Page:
In that sense, the pseudo-family in Yoon Sunghee’s novels (A Cold and Hey, You?) is also pertinent. The families in her novels are said to be pseudo-families since bloodline and gender do not play critical roles in their formation. For instance, Korean literature, which was strictly patriarchal, has never even imagined the family type in A Cold: the family consists of three males, two men who once rivaled each other in love, and one of the men’s sons. They live their lives in harmony. What they put importance on is not bloodline or gender, but friendship between men. Another example is Kim Kyung-uk’s short story, “Treasure Map Buried at U-turn Point.” Without regard to bloodline or gender, four people with no previous relationship to one another form an alternative family. These touching stories are exceptional in Korean literary history. The family in Farewell to the Circus by another young author, Chun Woon-young (The Needle, Myeongrang, and Her Use of Tears), is also worthy of mention. This novel raises sensitive topics such as family, otherness, ethical virtue (in the Levinasian sense) and nationhood through the life of a Korean- Chinese who is married off to Korea. Kang Young-sook (Restless, Festival Everyday) goes further in presenting families in her first full-length novel Lina. Lina, who appears to be a North Korean defector, forms families with various people she meets during her roving life around unknown cities and countries. Among them, a man named 'Ppi' first plays the role of her brother, becomes her lover, husband, and then companion. The female defector who used to work in a textile factory becomes a member of this family: she is a lesbian lover as well as companion in sisterhood to Lina. There is also an aged foreign singer who has never experienced pregnancy or raised children, as well as a childish elderly man who loves her. Yet, despite their old age and helplessness, they are not excluded from this family. When the textile factory woman who fell in love with a foreigner gives birth to a child, the baby is also accepted as a family member. These people who share their sexuality and the burden of living, such as raising a child altogether, are definitively families. Nationality, gender, age, and disability are not considerations of forming solidarity as a family in any way.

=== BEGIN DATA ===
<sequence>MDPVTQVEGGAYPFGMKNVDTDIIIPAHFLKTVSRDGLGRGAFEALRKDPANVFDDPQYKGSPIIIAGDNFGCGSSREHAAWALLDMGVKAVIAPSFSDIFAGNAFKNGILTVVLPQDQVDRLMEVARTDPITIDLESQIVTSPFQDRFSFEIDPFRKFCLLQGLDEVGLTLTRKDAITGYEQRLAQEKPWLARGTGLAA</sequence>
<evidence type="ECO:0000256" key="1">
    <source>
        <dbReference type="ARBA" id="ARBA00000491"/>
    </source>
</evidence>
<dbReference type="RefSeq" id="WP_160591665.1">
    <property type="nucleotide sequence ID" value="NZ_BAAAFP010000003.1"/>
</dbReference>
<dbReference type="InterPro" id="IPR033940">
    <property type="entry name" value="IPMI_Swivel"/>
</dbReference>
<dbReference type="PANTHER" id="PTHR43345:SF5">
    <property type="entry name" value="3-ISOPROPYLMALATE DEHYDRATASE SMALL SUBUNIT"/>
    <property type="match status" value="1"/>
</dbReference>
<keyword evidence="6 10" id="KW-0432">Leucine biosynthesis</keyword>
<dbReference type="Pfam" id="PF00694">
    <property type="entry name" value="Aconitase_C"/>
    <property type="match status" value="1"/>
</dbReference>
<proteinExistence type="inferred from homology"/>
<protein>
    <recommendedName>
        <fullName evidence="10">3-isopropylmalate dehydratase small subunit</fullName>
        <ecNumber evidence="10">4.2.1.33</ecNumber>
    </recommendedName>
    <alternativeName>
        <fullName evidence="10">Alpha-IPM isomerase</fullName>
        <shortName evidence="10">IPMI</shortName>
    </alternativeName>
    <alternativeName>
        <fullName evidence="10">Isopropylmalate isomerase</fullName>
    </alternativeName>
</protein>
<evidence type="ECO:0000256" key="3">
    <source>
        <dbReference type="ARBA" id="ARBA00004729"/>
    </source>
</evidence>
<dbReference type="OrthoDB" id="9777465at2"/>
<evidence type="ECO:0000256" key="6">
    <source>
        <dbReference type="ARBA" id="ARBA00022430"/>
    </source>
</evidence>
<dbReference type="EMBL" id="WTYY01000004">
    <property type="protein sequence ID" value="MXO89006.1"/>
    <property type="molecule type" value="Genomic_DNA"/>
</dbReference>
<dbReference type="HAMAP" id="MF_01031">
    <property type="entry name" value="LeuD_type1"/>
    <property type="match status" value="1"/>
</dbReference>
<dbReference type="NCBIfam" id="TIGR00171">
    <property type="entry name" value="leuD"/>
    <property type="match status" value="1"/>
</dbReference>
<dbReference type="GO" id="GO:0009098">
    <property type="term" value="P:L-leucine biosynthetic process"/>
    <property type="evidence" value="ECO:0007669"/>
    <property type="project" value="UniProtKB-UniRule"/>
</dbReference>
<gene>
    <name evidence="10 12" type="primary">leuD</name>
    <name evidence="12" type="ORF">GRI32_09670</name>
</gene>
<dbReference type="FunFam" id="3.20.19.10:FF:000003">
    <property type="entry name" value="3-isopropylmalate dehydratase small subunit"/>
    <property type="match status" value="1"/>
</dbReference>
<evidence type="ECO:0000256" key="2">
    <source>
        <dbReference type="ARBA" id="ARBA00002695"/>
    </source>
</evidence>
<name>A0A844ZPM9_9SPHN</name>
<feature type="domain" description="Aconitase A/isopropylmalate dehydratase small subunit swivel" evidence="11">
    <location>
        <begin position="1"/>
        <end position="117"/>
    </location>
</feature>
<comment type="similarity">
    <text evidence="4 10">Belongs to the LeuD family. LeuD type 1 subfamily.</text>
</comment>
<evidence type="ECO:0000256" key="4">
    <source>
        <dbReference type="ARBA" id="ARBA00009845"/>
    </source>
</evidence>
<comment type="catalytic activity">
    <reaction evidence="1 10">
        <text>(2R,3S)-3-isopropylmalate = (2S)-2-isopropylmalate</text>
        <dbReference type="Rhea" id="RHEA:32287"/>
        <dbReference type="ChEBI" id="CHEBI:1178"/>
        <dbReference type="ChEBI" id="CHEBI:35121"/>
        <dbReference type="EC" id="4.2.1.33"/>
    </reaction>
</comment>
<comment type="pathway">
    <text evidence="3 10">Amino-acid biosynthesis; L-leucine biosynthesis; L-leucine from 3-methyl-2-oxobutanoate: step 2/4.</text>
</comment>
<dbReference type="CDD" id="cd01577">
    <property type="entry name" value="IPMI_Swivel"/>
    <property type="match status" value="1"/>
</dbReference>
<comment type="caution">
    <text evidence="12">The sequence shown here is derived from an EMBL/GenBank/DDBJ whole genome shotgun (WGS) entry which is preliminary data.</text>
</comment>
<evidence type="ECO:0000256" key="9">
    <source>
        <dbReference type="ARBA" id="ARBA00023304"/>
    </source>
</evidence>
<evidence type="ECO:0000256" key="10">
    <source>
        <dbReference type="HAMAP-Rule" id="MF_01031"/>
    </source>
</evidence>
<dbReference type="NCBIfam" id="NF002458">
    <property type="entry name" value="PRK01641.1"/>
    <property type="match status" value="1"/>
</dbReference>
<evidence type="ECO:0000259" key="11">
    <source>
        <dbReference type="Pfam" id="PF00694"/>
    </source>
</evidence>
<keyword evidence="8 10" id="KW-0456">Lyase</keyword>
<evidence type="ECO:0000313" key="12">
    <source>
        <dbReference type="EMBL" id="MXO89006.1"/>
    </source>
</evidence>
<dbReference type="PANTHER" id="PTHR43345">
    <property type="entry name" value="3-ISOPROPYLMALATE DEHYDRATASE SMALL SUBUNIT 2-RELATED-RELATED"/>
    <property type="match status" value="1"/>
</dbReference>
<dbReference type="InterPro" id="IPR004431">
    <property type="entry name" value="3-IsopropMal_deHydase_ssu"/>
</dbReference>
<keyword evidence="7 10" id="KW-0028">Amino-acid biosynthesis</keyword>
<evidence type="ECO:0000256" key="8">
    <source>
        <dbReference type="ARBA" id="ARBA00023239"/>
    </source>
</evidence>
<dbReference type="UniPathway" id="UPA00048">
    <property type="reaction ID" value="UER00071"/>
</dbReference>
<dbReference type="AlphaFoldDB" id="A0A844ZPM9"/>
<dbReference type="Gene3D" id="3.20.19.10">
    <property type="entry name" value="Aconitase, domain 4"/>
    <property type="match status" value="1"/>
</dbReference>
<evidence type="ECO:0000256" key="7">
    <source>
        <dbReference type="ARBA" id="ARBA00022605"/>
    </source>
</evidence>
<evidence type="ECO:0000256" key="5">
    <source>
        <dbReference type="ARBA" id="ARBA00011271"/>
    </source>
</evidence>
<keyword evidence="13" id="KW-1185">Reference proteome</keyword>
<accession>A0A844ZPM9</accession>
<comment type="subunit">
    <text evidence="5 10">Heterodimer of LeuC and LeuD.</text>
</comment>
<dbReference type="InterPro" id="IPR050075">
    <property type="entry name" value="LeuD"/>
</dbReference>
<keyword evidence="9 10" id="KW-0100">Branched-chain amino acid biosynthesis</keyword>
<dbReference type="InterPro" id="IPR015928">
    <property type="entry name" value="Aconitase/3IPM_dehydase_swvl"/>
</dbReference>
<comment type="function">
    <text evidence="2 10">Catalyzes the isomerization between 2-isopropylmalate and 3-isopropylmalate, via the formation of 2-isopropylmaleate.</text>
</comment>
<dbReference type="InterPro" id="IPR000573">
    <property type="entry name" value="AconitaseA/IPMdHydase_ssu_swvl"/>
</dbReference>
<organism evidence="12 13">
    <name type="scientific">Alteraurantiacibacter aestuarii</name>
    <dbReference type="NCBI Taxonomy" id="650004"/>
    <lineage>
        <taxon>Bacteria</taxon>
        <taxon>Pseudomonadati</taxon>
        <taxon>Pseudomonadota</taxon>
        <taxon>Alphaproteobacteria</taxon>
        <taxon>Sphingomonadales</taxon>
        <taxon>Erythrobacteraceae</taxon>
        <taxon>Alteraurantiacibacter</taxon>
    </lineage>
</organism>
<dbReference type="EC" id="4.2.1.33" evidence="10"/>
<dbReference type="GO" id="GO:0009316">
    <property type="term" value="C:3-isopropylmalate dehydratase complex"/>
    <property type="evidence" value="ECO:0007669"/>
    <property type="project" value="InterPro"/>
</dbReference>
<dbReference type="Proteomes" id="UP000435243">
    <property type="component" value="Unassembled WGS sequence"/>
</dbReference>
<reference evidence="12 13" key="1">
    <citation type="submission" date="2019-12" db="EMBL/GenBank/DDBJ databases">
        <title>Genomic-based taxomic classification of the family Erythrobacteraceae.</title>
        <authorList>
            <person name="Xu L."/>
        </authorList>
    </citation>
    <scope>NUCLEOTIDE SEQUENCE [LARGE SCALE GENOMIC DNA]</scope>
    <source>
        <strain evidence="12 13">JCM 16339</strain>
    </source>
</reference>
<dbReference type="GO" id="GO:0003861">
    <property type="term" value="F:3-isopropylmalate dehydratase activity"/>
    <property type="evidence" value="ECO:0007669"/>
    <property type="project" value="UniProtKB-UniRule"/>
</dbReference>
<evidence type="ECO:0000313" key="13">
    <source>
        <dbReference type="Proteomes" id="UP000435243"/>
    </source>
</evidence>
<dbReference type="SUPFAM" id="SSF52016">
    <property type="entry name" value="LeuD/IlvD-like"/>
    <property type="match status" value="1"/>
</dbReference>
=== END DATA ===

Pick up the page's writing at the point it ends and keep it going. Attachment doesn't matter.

There are no strangers in this family, nor any abnormal or handicapped people. The only thing they have in common is that they are all poverty-stricken laborers. Although their members suffer from miserable daily lives with no other alternatives or perspectives, new models of family in young Korean literature are preoccupied with transgressing the borderlines of nation as imagined communities, as well as violating the restrictions of conventional gender roles.